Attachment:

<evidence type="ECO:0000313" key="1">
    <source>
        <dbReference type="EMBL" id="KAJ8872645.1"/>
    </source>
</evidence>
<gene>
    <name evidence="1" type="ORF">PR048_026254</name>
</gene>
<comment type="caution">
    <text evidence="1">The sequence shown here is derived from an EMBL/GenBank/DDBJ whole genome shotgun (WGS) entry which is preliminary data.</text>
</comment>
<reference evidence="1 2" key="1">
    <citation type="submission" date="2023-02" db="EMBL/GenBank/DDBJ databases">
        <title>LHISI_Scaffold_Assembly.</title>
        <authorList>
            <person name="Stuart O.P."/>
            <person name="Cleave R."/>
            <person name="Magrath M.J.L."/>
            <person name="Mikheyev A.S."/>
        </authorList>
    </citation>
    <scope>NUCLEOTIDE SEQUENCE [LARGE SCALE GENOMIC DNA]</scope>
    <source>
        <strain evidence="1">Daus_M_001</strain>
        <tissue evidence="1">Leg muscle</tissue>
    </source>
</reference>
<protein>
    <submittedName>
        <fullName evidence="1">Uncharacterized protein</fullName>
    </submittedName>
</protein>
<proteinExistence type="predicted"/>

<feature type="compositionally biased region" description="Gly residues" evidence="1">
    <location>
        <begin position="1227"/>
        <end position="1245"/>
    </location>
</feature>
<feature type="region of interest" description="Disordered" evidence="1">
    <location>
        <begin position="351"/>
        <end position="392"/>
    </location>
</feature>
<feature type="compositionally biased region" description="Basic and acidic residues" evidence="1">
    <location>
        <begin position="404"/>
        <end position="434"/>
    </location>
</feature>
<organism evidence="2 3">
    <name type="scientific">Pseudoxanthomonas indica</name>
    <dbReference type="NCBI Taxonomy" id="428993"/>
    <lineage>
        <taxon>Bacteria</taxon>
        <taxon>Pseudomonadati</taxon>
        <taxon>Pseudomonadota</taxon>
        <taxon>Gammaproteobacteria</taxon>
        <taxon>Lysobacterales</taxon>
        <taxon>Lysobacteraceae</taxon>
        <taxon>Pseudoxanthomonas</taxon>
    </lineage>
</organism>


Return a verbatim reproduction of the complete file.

<evidence type="ECO:0000313" key="1">
    <source>
        <dbReference type="EMBL" id="KAJ8872645.1"/>
    </source>
</evidence>
<gene>
    <name evidence="1" type="ORF">PR048_026254</name>
</gene>
<comment type="caution">
    <text evidence="1">The sequence shown here is derived from an EMBL/GenBank/DDBJ whole genome shotgun (WGS) entry which is preliminary data.</text>
</comment>
<reference evidence="1 2" key="1">
    <citation type="submission" date="2023-02" db="EMBL/GenBank/DDBJ databases">
        <title>LHISI_Scaffold_Assembly.</title>
        <authorList>
            <person name="Stuart O.P."/>
            <person name="Cleave R."/>
            <person name="Magrath M.J.L."/>
            <person name="Mikheyev A.S."/>
        </authorList>
    </citation>
    <scope>NUCLEOTIDE SEQUENCE [LARGE SCALE GENOMIC DNA]</scope>
    <source>
        <strain evidence="1">Daus_M_001</strain>
        <tissue evidence="1">Leg muscle</tissue>
    </source>
</reference>
<protein>
    <submittedName>
        <fullName evidence="1">Uncharacterized protein</fullName>
    </submittedName>
</protein>
<proteinExistence type="predicted"/>

<feature type="compositionally biased region" description="Gly residues" evidence="1">
    <location>
        <begin position="1227"/>
        <end position="1245"/>
    </location>
</feature>
<feature type="region of interest" description="Disordered" evidence="1">
    <location>
        <begin position="351"/>
        <end position="392"/>
    </location>
</feature>
<feature type="compositionally biased region" description="Basic and acidic residues" evidence="1">
    <location>
        <begin position="404"/>
        <end position="434"/>
    </location>
</feature>
<organism evidence="2 3">
    <name type="scientific">Pseudoxanthomonas indica</name>
    <dbReference type="NCBI Taxonomy" id="428993"/>
    <lineage>
        <taxon>Bacteria</taxon>
        <taxon>Pseudomonadati</taxon>
        <taxon>Pseudomonadota</taxon>
        <taxon>Gammaproteobacteria</taxon>
        <taxon>Lysobacterales</taxon>
        <taxon>Lysobacteraceae</taxon>
        <taxon>Pseudoxanthomonas</taxon>
    </lineage>
</organism>